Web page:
This past summer a pregnant woman was punched in the face while walking along a street in Brooklyn. She was knocked out, but, fortunately, no lasting harm came to her or to her baby. The assailant, a 33-year old man, was quickly apprehended in what seems to be a completely random act of violence.
The day of the attack, WCBS news interviewed a neighbor who, commenting on how the attacker was not a teenager, said, “This is terrible. Now we have to be afraid of everyone.”
No question that the attack was terrible, but is the neighbor’s conclusion accurate? Should we – all of us – fear everyone? I guess, on the one hand, that we might be safer if we do: if we assume that every person, in every situation is trying to hurt us for no reason at all, we will always act to protect ourselves. We will never approach a stranger to say hello or ask if they need help; we will never even smile at them as they walk by. We will always lock our doors, our windows, our cars, and we will always ask ourselves if we are leaving ourselves open to attack – on the street, at work or school, on the bus or train, at the mall, in the park… but is that how we want to live?
Years ago, before 9/11, I gave a sermon in which I asked how many people at that Yom Kippur service knew anyone personally who had been murdered. Out of 900 people in the room, four raised their hands. Now I ask you the same question: with the exception of the vile, calculated attacks on the World Trade Center and the Pentagon, how many friends, relatives or acquaintances of yours have been murdered, or even suffered serious injury, at the hand of a stranger?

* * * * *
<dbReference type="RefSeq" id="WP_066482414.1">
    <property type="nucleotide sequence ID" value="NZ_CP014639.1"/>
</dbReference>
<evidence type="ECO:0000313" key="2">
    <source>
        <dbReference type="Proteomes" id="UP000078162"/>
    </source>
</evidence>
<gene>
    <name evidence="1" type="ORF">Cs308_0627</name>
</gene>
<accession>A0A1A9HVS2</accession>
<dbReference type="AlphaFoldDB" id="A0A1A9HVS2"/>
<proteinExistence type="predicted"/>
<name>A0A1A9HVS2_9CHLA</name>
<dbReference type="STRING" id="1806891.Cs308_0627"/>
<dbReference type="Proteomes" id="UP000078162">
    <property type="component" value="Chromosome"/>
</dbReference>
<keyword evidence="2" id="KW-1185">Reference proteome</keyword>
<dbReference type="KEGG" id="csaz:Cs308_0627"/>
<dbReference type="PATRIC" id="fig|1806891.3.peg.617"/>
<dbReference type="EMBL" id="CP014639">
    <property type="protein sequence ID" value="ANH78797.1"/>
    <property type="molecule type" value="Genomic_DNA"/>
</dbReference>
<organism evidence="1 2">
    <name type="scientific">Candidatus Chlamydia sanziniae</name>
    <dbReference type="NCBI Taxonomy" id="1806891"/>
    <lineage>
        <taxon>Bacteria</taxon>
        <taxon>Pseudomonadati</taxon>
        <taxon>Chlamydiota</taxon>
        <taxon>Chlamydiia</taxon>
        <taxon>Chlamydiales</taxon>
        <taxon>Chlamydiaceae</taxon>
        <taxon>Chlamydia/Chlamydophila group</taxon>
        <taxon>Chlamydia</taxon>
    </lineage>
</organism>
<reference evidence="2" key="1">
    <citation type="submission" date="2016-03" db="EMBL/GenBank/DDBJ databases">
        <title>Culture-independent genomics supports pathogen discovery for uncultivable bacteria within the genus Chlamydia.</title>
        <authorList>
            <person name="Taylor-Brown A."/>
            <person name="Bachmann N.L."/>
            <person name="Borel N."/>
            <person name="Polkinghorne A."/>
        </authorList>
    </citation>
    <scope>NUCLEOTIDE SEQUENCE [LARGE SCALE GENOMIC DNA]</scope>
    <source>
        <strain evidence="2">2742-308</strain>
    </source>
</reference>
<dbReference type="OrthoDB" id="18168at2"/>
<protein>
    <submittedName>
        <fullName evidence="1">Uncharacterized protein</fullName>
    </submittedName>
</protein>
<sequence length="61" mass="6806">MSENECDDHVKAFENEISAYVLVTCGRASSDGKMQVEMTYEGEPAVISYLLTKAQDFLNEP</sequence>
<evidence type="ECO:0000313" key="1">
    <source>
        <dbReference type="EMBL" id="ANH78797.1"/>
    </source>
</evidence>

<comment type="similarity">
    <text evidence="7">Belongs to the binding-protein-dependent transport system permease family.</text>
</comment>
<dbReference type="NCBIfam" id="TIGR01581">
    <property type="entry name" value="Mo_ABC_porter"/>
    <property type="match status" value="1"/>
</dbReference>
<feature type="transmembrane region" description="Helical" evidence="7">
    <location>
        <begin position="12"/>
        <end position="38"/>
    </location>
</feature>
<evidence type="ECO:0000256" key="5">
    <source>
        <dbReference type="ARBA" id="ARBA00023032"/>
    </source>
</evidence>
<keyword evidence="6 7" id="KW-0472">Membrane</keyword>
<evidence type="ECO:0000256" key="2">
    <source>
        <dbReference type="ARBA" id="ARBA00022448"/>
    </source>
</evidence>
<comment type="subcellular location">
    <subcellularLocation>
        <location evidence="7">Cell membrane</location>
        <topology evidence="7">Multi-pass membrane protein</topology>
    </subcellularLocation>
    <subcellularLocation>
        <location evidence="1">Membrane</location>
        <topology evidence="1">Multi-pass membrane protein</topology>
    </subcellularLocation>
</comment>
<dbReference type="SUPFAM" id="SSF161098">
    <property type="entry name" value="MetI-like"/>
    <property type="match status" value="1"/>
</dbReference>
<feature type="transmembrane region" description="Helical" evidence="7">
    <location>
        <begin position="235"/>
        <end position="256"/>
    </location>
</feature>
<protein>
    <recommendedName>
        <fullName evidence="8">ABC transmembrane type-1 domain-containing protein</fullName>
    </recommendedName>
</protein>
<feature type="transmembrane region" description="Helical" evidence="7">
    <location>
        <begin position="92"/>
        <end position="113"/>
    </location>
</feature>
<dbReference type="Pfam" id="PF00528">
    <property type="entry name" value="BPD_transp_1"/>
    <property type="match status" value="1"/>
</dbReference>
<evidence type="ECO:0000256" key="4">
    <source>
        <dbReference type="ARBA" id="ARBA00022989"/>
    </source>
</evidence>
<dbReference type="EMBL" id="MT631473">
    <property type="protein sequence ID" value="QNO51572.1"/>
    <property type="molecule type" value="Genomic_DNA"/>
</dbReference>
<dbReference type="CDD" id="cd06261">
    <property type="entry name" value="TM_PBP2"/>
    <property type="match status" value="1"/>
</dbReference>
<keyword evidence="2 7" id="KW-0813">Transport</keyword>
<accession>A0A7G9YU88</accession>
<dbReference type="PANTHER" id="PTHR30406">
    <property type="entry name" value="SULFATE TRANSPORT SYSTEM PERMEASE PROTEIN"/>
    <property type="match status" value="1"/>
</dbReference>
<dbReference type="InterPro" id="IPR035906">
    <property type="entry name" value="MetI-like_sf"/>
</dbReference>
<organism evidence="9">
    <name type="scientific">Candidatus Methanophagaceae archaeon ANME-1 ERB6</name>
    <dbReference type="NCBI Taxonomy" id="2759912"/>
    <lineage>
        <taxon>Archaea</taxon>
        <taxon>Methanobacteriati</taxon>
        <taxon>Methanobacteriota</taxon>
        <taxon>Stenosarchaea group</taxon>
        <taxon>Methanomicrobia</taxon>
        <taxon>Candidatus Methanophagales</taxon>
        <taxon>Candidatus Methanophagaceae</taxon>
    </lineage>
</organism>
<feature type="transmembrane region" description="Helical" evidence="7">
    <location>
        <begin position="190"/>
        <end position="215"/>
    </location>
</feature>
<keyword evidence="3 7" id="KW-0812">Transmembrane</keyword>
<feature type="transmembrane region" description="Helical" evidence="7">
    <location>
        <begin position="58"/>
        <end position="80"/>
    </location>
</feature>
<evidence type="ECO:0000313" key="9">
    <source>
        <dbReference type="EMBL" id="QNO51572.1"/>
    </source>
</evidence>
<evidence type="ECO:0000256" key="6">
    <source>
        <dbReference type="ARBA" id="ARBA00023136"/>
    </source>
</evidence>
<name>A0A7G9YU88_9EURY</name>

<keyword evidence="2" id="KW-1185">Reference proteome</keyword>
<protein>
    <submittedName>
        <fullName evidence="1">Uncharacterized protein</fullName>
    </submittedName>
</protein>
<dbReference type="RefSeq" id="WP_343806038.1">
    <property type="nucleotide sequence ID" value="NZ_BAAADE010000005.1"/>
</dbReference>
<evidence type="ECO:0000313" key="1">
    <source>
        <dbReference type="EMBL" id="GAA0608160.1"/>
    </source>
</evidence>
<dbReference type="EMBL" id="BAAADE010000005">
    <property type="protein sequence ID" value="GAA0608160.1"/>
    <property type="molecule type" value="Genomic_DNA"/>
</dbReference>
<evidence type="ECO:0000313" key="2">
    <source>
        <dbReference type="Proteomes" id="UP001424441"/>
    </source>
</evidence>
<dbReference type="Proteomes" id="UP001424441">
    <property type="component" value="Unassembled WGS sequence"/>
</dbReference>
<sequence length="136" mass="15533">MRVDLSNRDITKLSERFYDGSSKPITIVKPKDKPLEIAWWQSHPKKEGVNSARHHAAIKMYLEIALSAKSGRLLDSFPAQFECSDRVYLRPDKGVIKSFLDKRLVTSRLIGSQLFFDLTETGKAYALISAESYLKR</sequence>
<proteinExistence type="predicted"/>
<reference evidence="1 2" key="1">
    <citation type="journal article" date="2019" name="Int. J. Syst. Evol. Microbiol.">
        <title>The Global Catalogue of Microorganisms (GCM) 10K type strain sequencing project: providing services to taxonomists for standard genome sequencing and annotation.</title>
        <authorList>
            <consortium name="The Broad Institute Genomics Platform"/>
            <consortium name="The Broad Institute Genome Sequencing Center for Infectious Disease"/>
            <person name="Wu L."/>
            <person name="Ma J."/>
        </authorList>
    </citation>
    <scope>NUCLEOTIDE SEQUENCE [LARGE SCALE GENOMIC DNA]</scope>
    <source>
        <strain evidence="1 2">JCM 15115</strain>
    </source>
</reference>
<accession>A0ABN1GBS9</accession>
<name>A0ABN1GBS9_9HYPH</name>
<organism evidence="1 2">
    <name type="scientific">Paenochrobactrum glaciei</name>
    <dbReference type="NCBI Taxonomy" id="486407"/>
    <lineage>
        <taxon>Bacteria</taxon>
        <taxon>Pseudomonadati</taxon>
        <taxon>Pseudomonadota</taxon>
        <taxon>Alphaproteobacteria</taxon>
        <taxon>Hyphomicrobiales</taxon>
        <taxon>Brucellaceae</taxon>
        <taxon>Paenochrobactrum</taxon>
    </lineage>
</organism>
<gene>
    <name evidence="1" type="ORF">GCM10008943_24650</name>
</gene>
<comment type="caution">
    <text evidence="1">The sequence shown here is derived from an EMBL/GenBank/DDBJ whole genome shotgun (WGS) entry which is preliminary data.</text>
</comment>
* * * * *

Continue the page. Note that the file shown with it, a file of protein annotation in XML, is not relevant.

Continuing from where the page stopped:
I spent a lot of time thinking about this before realizing that the answer, for me, is exactly zero. A relative died in World War II, and a college roommate was killed by a rival for his girlfriend’s affections, but not a single friend, relative or acquaintance of mine has been murdered or seriously hurt by a stranger. When I consider how many thousands of people I have known over the course of my life, that’s seems pretty amazing.
But is it so amazing? If we listen to the news it sounds like people are being punched in the face every day, on every street corner. However, if we remember that over 8 million people live in New York City, and another 8 ½ million live in New Jersey, then our chances of being punched by a random stranger on one day in August seem to be around 16,500,000 to one. And since it hasn’t happened again since that day, the chances are hundreds of millions to one. But you wouldn’t know that from the news.
The job of any news organization is not, actually, to give us the news; it is to make us watch or listen or click or read, so they can sell whatever it is they sell to stay in business. Our job is to ask ourselves whether the reports of random violence are relevant to us and whether we should adjust our lives in response. If someone told me that a knife-wielding lunatic was seen in my development, you can be sure I would bolt the doors. But hearing that a man in Brooklyn punched a pregnant woman, despicable as it was, does not lead me to the conclusion that I “have to be afraid of everyone.” It doesn’t even mean that every person in Brooklyn has to be afraid of everyone.
From the TSA farce at airports to security cameras monitoring cars at Freehold Raceway Mall, we are told to be afraid all day, every day. News reports make it sound like we are lucky to get through a single day without harm. But our life experiences do not bear this out.
Yes, bad things happen in life. But far, far fewer than we imagine. The news has its place and purpose, but we should not let it define our lives for us.
“Fear everyone” is a terrible motto to live by. We deserve better.